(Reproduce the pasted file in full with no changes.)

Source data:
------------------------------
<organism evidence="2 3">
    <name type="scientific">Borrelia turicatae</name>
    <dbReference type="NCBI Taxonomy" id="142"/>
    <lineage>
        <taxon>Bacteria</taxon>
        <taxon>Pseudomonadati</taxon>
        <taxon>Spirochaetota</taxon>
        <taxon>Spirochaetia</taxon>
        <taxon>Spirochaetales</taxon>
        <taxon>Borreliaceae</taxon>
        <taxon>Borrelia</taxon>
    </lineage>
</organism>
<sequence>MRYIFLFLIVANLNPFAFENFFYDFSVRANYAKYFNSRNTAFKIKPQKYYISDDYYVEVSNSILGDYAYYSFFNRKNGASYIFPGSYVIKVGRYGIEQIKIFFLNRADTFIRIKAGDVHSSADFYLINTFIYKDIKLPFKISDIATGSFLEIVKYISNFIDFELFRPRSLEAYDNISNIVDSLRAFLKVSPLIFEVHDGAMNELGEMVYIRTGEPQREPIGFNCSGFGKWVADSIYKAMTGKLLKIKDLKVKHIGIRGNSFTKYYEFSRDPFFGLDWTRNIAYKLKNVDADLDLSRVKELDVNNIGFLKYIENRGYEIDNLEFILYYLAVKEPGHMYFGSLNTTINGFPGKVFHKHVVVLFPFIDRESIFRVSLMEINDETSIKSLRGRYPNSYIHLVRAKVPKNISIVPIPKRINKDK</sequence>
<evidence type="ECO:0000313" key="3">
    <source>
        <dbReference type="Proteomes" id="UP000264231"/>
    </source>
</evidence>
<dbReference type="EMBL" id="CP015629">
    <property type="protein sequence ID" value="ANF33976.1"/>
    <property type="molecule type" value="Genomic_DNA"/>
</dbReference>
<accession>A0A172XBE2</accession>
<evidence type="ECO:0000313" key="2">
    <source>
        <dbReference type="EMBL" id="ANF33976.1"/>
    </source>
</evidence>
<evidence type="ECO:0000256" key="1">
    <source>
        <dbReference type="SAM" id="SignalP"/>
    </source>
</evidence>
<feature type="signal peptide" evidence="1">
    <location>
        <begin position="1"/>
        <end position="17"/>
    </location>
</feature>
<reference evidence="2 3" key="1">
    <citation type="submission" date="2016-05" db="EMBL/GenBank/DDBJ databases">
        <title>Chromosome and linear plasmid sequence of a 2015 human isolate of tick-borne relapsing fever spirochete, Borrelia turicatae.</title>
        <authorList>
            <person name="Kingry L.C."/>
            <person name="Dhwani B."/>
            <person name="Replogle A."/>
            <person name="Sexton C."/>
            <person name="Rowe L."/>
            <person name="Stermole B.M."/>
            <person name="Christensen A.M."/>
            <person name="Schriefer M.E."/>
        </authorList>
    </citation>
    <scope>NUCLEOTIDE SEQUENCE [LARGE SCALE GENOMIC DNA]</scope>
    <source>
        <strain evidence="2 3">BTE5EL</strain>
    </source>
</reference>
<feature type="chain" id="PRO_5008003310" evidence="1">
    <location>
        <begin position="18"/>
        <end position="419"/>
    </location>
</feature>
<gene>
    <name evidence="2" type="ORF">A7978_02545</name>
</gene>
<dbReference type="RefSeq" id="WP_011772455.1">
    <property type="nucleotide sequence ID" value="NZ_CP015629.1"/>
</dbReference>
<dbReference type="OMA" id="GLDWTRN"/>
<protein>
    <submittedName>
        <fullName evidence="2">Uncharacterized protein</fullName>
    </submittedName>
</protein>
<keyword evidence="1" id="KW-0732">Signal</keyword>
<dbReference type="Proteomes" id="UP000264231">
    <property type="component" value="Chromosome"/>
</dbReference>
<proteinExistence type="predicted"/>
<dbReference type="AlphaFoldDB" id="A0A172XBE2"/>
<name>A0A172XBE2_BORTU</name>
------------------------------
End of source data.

<organism evidence="2 3">
    <name type="scientific">Borrelia turicatae</name>
    <dbReference type="NCBI Taxonomy" id="142"/>
    <lineage>
        <taxon>Bacteria</taxon>
        <taxon>Pseudomonadati</taxon>
        <taxon>Spirochaetota</taxon>
        <taxon>Spirochaetia</taxon>
        <taxon>Spirochaetales</taxon>
        <taxon>Borreliaceae</taxon>
        <taxon>Borrelia</taxon>
    </lineage>
</organism>
<sequence>MRYIFLFLIVANLNPFAFENFFYDFSVRANYAKYFNSRNTAFKIKPQKYYISDDYYVEVSNSILGDYAYYSFFNRKNGASYIFPGSYVIKVGRYGIEQIKIFFLNRADTFIRIKAGDVHSSADFYLINTFIYKDIKLPFKISDIATGSFLEIVKYISNFIDFELFRPRSLEAYDNISNIVDSLRAFLKVSPLIFEVHDGAMNELGEMVYIRTGEPQREPIGFNCSGFGKWVADSIYKAMTGKLLKIKDLKVKHIGIRGNSFTKYYEFSRDPFFGLDWTRNIAYKLKNVDADLDLSRVKELDVNNIGFLKYIENRGYEIDNLEFILYYLAVKEPGHMYFGSLNTTINGFPGKVFHKHVVVLFPFIDRESIFRVSLMEINDETSIKSLRGRYPNSYIHLVRAKVPKNISIVPIPKRINKDK</sequence>
<evidence type="ECO:0000313" key="3">
    <source>
        <dbReference type="Proteomes" id="UP000264231"/>
    </source>
</evidence>
<dbReference type="EMBL" id="CP015629">
    <property type="protein sequence ID" value="ANF33976.1"/>
    <property type="molecule type" value="Genomic_DNA"/>
</dbReference>
<accession>A0A172XBE2</accession>
<evidence type="ECO:0000313" key="2">
    <source>
        <dbReference type="EMBL" id="ANF33976.1"/>
    </source>
</evidence>
<evidence type="ECO:0000256" key="1">
    <source>
        <dbReference type="SAM" id="SignalP"/>
    </source>
</evidence>
<feature type="signal peptide" evidence="1">
    <location>
        <begin position="1"/>
        <end position="17"/>
    </location>
</feature>
<reference evidence="2 3" key="1">
    <citation type="submission" date="2016-05" db="EMBL/GenBank/DDBJ databases">
        <title>Chromosome and linear plasmid sequence of a 2015 human isolate of tick-borne relapsing fever spirochete, Borrelia turicatae.</title>
        <authorList>
            <person name="Kingry L.C."/>
            <person name="Dhwani B."/>
            <person name="Replogle A."/>
            <person name="Sexton C."/>
            <person name="Rowe L."/>
            <person name="Stermole B.M."/>
            <person name="Christensen A.M."/>
            <person name="Schriefer M.E."/>
        </authorList>
    </citation>
    <scope>NUCLEOTIDE SEQUENCE [LARGE SCALE GENOMIC DNA]</scope>
    <source>
        <strain evidence="2 3">BTE5EL</strain>
    </source>
</reference>
<feature type="chain" id="PRO_5008003310" evidence="1">
    <location>
        <begin position="18"/>
        <end position="419"/>
    </location>
</feature>
<gene>
    <name evidence="2" type="ORF">A7978_02545</name>
</gene>
<dbReference type="RefSeq" id="WP_011772455.1">
    <property type="nucleotide sequence ID" value="NZ_CP015629.1"/>
</dbReference>
<dbReference type="OMA" id="GLDWTRN"/>
<protein>
    <submittedName>
        <fullName evidence="2">Uncharacterized protein</fullName>
    </submittedName>
</protein>
<keyword evidence="1" id="KW-0732">Signal</keyword>
<dbReference type="Proteomes" id="UP000264231">
    <property type="component" value="Chromosome"/>
</dbReference>
<proteinExistence type="predicted"/>
<dbReference type="AlphaFoldDB" id="A0A172XBE2"/>
<name>A0A172XBE2_BORTU</name>